adverse change in either the prepayment speed, expected credit losses or the residual cash flows
discount rate would not result in a material charge to income.
An important element in determining pension income is the expected return on plan assets. We have
assumed that the expected long-term rate of return on plan assets will be 9.25%. Over the last ten years,
our pension plan assets have earned just under 11%; therefore, we believe that our assumption of future
returns is reasonable. The plan assets have earned a rate of return substantially less than 9% in the last
two years. Should this trend continue, future pension income will decline.
At the end of each year, we determine the discount rate that reflects the current rate at which the pension
liabilities could be effectively settled at the end of the year. This rate should be in line with rates for high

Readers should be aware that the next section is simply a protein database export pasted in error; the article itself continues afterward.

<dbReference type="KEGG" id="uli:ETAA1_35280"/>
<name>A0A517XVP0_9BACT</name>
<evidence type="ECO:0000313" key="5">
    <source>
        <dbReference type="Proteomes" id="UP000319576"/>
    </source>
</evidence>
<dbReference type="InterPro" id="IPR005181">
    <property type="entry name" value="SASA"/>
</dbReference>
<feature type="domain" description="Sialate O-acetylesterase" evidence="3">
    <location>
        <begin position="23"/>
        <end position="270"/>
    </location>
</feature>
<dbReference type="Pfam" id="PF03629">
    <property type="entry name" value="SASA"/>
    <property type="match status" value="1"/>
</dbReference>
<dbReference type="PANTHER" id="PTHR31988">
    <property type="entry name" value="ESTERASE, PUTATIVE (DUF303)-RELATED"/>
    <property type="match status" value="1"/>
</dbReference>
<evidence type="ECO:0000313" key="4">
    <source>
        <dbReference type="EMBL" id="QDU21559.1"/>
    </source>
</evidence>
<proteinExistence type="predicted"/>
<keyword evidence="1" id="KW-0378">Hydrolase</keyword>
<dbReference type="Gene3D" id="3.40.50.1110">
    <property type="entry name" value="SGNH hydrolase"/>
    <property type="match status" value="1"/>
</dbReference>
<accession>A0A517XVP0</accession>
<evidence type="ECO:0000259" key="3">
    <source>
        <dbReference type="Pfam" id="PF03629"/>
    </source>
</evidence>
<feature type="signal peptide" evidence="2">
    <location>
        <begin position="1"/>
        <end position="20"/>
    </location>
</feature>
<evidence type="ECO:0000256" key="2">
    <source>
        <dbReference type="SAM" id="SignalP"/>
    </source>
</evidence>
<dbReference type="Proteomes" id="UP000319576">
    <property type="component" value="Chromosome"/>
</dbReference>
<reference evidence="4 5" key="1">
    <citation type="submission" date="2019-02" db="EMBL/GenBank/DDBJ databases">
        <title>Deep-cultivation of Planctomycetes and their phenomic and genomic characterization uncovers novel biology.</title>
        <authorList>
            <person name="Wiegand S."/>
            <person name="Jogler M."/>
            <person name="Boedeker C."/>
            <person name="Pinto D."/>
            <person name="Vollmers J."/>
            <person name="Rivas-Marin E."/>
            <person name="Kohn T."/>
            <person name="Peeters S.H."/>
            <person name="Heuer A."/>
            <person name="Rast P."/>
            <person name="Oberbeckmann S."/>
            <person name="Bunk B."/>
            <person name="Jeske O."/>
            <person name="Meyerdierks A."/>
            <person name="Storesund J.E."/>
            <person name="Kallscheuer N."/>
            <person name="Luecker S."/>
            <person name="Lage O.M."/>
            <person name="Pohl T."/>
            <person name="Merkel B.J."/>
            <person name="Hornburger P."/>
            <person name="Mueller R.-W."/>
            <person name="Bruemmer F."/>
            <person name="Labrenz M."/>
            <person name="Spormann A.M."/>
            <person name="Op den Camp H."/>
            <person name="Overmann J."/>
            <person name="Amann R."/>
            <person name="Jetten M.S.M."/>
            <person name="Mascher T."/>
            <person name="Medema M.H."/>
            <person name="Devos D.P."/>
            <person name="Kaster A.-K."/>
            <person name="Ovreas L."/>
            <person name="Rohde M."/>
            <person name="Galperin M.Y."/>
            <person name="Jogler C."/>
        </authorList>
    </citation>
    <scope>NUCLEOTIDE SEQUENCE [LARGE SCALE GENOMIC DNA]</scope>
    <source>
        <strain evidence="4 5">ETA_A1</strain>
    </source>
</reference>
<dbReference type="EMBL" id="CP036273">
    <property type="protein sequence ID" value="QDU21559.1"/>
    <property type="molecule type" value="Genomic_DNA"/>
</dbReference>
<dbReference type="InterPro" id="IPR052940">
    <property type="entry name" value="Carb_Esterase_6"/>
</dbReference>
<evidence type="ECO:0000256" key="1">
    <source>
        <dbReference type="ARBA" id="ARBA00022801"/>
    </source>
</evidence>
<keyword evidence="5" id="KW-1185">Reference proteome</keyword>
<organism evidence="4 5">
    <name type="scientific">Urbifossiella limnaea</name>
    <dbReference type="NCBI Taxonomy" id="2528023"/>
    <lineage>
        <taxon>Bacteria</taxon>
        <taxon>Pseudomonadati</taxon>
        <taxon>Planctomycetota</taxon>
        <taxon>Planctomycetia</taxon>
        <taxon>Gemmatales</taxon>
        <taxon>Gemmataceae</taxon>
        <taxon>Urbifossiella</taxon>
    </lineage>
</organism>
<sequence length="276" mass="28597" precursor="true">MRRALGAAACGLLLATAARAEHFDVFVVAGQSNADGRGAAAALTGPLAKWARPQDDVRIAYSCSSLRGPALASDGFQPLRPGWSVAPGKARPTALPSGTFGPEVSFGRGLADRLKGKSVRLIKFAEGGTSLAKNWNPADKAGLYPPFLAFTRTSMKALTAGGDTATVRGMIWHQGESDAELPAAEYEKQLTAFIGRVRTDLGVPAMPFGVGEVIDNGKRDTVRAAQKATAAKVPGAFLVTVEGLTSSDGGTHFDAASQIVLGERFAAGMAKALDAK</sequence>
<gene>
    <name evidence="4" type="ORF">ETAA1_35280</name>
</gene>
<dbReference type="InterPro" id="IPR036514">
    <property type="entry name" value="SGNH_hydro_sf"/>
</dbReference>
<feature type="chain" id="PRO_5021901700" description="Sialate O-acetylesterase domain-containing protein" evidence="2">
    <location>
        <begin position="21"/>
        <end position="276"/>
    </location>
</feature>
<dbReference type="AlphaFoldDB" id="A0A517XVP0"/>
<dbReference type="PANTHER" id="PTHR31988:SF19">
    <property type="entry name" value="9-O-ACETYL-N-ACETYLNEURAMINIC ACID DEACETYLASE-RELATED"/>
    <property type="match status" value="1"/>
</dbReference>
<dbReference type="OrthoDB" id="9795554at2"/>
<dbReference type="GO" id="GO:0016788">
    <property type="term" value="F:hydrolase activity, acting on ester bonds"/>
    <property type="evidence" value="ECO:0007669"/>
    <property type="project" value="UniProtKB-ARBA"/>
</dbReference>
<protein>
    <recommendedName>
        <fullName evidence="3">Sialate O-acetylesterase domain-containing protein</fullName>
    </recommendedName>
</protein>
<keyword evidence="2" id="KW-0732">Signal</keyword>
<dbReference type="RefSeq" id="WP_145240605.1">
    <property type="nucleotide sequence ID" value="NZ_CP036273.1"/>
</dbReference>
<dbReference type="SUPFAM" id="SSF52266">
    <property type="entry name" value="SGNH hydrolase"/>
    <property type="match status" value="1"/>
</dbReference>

quality fixed income investments available for the period to maturity of the pension benefits, and changes
as long term interest rates change. At year-end 2001, we determined this rate to be 7.25%. Changes in
discount rates over the past three years have not materially affected pension income, and the net effect
of changes in the discount rate, as well as the net effect of other changes in actuarial assumptions and
experience, have been deferred as allowed by SFAS No. 87.
Other Postretirement Benefits
We use various actuarial assumptions including the discount rate and the expected trend in health care
costs to estimate the costs and benefit obligations for our retiree health plan. The trend in health care
costs is difficult to estimate and it has an important effect on postretirement liabilities. Postretirement
benefit plan discount rates are the same as those used by Textron’s defined benefit pension plan in
accordance with the provisions of SFAS No. 106.
The 2001 health care cost trend rate, which is the weighted average annual projected rate of increase in
the per capita cost of covered benefits, was 8%. This rate is assumed to decrease to 5.5% by 2005 and
then remain at that level.
26 Textron Annual Report